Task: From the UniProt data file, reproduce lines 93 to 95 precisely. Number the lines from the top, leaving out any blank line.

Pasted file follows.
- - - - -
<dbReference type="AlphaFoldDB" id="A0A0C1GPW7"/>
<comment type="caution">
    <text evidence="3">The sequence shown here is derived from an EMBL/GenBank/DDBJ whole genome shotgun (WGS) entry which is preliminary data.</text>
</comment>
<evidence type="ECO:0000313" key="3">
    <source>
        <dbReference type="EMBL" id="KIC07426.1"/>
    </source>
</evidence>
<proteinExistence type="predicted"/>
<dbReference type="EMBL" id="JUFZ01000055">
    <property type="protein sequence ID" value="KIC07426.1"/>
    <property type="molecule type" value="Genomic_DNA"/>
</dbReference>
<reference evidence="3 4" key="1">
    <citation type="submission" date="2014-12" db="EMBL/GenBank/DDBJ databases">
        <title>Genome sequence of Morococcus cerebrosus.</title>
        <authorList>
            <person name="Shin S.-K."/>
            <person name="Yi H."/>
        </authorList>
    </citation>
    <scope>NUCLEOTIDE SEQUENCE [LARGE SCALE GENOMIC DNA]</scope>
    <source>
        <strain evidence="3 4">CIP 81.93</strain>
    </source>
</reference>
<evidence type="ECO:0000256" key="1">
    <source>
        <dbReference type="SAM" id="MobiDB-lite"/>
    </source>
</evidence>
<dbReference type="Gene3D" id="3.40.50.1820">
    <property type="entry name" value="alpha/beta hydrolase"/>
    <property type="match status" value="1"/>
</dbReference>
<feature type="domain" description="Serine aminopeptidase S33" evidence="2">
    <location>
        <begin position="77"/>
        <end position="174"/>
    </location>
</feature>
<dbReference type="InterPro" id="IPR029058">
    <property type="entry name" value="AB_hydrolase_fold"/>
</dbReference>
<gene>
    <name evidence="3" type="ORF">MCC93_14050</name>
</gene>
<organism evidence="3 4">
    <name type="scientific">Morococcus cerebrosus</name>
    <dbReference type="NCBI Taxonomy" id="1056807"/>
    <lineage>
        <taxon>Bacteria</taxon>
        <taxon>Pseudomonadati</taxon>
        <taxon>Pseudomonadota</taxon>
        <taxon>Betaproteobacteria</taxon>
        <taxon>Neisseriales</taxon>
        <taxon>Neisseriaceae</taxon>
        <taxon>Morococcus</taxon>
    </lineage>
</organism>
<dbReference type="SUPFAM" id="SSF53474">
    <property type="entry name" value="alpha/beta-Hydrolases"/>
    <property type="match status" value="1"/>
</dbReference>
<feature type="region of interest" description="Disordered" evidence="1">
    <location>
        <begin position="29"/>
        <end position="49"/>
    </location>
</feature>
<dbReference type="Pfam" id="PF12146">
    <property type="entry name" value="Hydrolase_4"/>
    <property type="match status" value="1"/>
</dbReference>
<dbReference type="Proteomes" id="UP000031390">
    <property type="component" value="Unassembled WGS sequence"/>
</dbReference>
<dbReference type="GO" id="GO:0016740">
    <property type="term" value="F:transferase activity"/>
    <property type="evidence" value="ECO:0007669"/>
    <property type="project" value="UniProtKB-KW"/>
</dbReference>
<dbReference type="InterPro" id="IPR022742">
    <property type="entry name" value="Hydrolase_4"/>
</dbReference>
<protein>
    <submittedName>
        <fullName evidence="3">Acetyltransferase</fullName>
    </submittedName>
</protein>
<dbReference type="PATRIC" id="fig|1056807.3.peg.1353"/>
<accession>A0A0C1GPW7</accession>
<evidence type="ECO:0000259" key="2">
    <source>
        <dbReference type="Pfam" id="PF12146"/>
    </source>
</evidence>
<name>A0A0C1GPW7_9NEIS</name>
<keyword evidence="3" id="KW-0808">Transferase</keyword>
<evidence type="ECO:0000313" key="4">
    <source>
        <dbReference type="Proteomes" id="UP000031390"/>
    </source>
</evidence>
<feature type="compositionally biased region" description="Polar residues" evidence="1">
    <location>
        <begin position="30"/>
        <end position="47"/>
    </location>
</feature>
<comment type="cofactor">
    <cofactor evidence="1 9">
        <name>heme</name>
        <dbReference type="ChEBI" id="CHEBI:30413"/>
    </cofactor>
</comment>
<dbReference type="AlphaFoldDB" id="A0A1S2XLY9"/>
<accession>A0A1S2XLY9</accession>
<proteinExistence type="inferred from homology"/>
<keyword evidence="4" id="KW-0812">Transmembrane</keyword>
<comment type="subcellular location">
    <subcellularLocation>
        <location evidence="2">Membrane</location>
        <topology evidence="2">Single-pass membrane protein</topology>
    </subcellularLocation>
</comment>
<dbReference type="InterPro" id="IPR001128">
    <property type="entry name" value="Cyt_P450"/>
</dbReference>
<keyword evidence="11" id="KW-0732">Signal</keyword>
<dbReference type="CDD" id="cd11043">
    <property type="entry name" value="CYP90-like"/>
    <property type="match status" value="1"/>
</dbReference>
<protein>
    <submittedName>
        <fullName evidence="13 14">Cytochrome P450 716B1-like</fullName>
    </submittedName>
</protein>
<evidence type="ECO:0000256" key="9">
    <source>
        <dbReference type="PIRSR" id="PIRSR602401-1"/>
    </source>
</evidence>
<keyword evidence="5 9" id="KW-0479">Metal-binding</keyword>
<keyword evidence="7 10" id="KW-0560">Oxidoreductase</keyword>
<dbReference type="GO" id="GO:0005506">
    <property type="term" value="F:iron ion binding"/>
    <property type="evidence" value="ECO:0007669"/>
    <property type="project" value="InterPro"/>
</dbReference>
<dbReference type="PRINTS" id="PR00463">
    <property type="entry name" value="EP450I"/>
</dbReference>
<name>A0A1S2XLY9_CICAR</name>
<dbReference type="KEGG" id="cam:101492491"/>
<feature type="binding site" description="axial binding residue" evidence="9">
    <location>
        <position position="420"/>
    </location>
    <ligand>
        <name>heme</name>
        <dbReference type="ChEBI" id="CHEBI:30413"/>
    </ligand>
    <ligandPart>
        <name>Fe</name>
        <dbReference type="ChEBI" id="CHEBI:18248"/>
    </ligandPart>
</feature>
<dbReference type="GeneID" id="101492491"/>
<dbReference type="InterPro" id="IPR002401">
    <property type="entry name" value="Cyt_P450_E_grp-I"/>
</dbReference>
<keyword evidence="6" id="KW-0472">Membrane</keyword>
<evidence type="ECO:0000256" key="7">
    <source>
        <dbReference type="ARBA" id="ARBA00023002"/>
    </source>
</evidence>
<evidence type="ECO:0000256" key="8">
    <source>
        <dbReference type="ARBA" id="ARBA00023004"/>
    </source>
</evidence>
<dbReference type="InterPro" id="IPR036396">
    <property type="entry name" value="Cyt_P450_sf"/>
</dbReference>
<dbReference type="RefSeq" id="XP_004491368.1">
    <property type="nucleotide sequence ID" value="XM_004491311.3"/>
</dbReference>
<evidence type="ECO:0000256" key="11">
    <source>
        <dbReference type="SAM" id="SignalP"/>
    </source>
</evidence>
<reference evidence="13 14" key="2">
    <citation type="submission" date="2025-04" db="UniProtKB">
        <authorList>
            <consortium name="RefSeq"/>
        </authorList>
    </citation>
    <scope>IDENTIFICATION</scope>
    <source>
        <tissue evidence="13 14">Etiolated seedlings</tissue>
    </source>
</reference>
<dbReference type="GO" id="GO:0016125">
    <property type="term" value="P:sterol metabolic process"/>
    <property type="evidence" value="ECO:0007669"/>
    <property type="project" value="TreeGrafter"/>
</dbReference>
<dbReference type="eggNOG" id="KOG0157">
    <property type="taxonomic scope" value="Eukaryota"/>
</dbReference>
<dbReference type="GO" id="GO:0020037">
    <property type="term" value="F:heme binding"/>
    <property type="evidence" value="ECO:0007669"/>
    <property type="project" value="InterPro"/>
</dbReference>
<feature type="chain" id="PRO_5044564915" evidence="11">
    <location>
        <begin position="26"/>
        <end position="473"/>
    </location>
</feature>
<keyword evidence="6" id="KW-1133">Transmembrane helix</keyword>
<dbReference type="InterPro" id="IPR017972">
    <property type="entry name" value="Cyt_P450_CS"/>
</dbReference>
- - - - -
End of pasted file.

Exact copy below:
<accession>A0A0C1GPW7</accession>
<evidence type="ECO:0000259" key="2">
    <source>